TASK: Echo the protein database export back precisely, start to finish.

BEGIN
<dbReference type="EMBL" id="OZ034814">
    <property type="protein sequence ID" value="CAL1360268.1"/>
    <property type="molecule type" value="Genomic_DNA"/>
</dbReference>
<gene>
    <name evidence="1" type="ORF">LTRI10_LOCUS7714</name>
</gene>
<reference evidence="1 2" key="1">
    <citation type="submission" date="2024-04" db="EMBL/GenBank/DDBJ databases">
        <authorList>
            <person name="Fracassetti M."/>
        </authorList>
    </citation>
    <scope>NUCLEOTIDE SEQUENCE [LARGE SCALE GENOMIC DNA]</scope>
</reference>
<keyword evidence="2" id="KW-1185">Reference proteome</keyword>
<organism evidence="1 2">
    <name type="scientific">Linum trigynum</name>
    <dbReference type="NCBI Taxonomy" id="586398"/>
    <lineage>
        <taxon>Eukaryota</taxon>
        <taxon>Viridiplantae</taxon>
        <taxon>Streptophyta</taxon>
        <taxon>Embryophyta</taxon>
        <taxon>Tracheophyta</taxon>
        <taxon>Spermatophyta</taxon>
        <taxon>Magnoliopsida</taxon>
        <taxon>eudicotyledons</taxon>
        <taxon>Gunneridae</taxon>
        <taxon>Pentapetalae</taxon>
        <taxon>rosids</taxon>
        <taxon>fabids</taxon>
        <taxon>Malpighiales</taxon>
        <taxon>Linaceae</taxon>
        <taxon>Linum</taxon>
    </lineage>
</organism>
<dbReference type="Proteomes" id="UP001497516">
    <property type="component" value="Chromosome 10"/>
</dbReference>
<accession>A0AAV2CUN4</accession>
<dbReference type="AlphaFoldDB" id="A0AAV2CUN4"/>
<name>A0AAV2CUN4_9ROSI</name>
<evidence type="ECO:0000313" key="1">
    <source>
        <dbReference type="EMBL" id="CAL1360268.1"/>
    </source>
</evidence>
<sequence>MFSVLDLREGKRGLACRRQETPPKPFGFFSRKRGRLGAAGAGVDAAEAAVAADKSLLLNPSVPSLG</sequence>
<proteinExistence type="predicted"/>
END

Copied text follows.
<dbReference type="EMBL" id="OZ034814">
    <property type="protein sequence ID" value="CAL1360268.1"/>
    <property type="molecule type" value="Genomic_DNA"/>
</dbReference>
<gene>
    <name evidence="1" type="ORF">LTRI10_LOCUS7714</name>
</gene>
<reference evidence="1 2" key="1">
    <citation type="submission" date="2024-04" db="EMBL/GenBank/DDBJ databases">
        <authorList>
            <person name="Fracassetti M."/>
        </authorList>
    </citation>
    <scope>NUCLEOTIDE SEQUENCE [LARGE SCALE GENOMIC DNA]</scope>
</reference>
<keyword evidence="2" id="KW-1185">Reference proteome</keyword>
<organism evidence="1 2">
    <name type="scientific">Linum trigynum</name>
    <dbReference type="NCBI Taxonomy" id="586398"/>
    <lineage>
        <taxon>Eukaryota</taxon>
        <taxon>Viridiplantae</taxon>
        <taxon>Streptophyta</taxon>
        <taxon>Embryophyta</taxon>
        <taxon>Tracheophyta</taxon>
        <taxon>Spermatophyta</taxon>
        <taxon>Magnoliopsida</taxon>
        <taxon>eudicotyledons</taxon>
        <taxon>Gunneridae</taxon>
        <taxon>Pentapetalae</taxon>
        <taxon>rosids</taxon>
        <taxon>fabids</taxon>
        <taxon>Malpighiales</taxon>
        <taxon>Linaceae</taxon>
        <taxon>Linum</taxon>
    </lineage>
</organism>
<dbReference type="Proteomes" id="UP001497516">
    <property type="component" value="Chromosome 10"/>
</dbReference>
<accession>A0AAV2CUN4</accession>
<dbReference type="AlphaFoldDB" id="A0AAV2CUN4"/>
<name>A0AAV2CUN4_9ROSI</name>
<evidence type="ECO:0000313" key="1">
    <source>
        <dbReference type="EMBL" id="CAL1360268.1"/>
    </source>
</evidence>
<sequence>MFSVLDLREGKRGLACRRQETPPKPFGFFSRKRGRLGAAGAGVDAAEAAVAADKSLLLNPSVPSLG</sequence>
<proteinExistence type="predicted"/>